Body fluid transfer concerns addressed in new legislation

Local MLA Norm Letnick says its time paramedics, firefighters and even Good Samaritans in B.C. know whether the people they help have diseases if they come in contact with that person’s body fluid in the course of helping him or her

Local firefighters  Mike Hill (left) and Larry Hollier (right) with Kelowna-Lake Country MLA Norm Letnick outside the B.C. Legislature after Letnick introduced his private member’s bill to protect emergency workers.

Local firefighters Mike Hill (left) and Larry Hollier (right) with Kelowna-Lake Country MLA Norm Letnick outside the B.C. Legislature after Letnick introduced his private member’s bill to protect emergency workers.

Local MLA Norm Letnick says its time paramedics, firefighters and even Good Samaritans in B.C. know whether the people they help have diseases if they come in contact with that person’s body fluid in the course of helping him or her.

Letnick, the MLA for Kelowna-Lake Country, has introduced a private member’s bill that would enable emergency workers and others who help people on the street to apply for a court order to force those being helped to undergo testing if required.

“Seems like a no brainer, eh?” said Letnick, who noted Nova Scotia has had such legislation in place since 2004, Saskatchewan since 2005, Ontario and Alberta since 2006 and Manitoba since 2008.

He said in the other jurisdictions, because of the legislation, often an emergency worker does not have to resort to the courts to force testing and to provide the results, the people helped do it voluntarily.

Currently in B.C., when a paramedic or a firefighter assists someone and comes in contact with that person’s body fluid, such as blood, all they can do is go to their own doctor for tests and be placed on lengthy and sometimes expensive precautionary medicine. Depending on the medicine, that regime can last for up to six months.

Letnick said he has already collected information about instances in the past to support his bill including one case where a paramedic had a patient’s blood coughed up into his eyes and another where blood entered a paramedics mouth.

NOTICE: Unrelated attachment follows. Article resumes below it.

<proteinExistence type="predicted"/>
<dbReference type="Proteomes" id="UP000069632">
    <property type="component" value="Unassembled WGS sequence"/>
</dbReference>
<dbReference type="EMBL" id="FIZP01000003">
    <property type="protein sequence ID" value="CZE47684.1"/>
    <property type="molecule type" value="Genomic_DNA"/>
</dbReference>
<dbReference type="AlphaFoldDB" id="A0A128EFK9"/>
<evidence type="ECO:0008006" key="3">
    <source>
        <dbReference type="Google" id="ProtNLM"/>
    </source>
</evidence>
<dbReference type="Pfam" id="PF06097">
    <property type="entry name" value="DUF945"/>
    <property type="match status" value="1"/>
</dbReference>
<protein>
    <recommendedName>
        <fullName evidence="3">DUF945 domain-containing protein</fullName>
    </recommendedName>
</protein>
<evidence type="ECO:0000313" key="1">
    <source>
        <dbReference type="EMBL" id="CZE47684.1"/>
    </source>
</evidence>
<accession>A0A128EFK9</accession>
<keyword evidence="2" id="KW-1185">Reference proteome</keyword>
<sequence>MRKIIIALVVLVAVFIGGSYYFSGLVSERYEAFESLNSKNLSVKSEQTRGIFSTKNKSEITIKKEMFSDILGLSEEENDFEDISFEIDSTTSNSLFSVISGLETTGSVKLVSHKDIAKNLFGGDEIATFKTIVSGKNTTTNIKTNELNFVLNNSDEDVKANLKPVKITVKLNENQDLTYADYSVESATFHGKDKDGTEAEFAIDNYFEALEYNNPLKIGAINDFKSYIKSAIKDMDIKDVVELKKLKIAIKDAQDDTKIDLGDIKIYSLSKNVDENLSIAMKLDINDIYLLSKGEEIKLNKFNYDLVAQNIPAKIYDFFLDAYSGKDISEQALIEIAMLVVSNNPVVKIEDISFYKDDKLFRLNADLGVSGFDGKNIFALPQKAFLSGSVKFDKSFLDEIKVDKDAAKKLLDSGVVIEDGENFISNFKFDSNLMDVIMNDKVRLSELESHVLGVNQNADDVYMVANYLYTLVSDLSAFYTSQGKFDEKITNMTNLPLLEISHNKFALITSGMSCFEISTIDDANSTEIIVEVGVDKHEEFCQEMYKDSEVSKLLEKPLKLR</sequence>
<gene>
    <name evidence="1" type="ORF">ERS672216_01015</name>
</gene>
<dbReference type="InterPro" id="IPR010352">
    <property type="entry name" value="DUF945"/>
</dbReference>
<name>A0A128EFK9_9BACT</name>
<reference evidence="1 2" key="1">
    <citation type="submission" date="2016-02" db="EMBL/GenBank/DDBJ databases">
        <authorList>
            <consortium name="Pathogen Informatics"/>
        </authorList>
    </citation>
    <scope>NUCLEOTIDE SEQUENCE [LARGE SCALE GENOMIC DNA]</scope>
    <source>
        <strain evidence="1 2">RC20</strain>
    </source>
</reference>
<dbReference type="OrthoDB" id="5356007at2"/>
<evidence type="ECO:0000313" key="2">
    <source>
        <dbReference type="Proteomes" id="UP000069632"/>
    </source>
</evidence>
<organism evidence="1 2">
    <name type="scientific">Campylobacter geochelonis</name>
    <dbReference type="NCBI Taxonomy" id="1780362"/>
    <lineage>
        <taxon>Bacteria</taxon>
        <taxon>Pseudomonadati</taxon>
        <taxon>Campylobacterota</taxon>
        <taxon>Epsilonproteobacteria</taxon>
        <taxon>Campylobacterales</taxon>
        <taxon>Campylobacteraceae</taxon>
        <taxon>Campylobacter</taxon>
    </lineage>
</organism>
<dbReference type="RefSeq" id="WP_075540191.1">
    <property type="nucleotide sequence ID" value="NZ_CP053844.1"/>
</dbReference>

“We never hesitate to call 911 when we need help,” said Letnick.

“Our emergency responders told us they need this protection, and it was time to help them for a change.”

Letnick said, based on the applause he received from both sides of the legislature earlier this week when he introduced his private member’s bill, he expects it should pass easily.

His proposed legislation was also received well by the people it will directly affect.

“Today is a great day for fire service personnel and other emergency service workers in British Columbia,” said Kelowna Professional Firefighters Association president Larry Hollier who was in Victoria to hear Letnick speak in the Legislature. “The introduction of this bill will alleviate many stresses, not only to the affected member, but the family as a whole.”

The president of the Ambulance Paramedics of B.C. Bronwyn Barter, said the stress such incidents place on emergency workers and their families can be terrible.

“We are left with uncertainty and it could be six months to find out the results of tests and different issues at home because of the uncertainties,” said Barter.

Letnick said one of the biggest concerns with the bill will be the protection of privacy for those affected.

To that end, he said the 20-page bill includes rules that only allow the medical information to be shared between the person being tested, his or her doctor, the person asking for the test and his or her doctor.

He said potential penalties for inappropriate release of information could carry fines or even a jail term. The local MLA said he consulted with B.C.’s privacy commissioner prior to crafting his bill.

Now that it has been introduced, Letnick will gather more information over the summer to support it for when it returns to the Legislature for debate and a vote in the fall.

awaters@kelownacapnews.com

 

 

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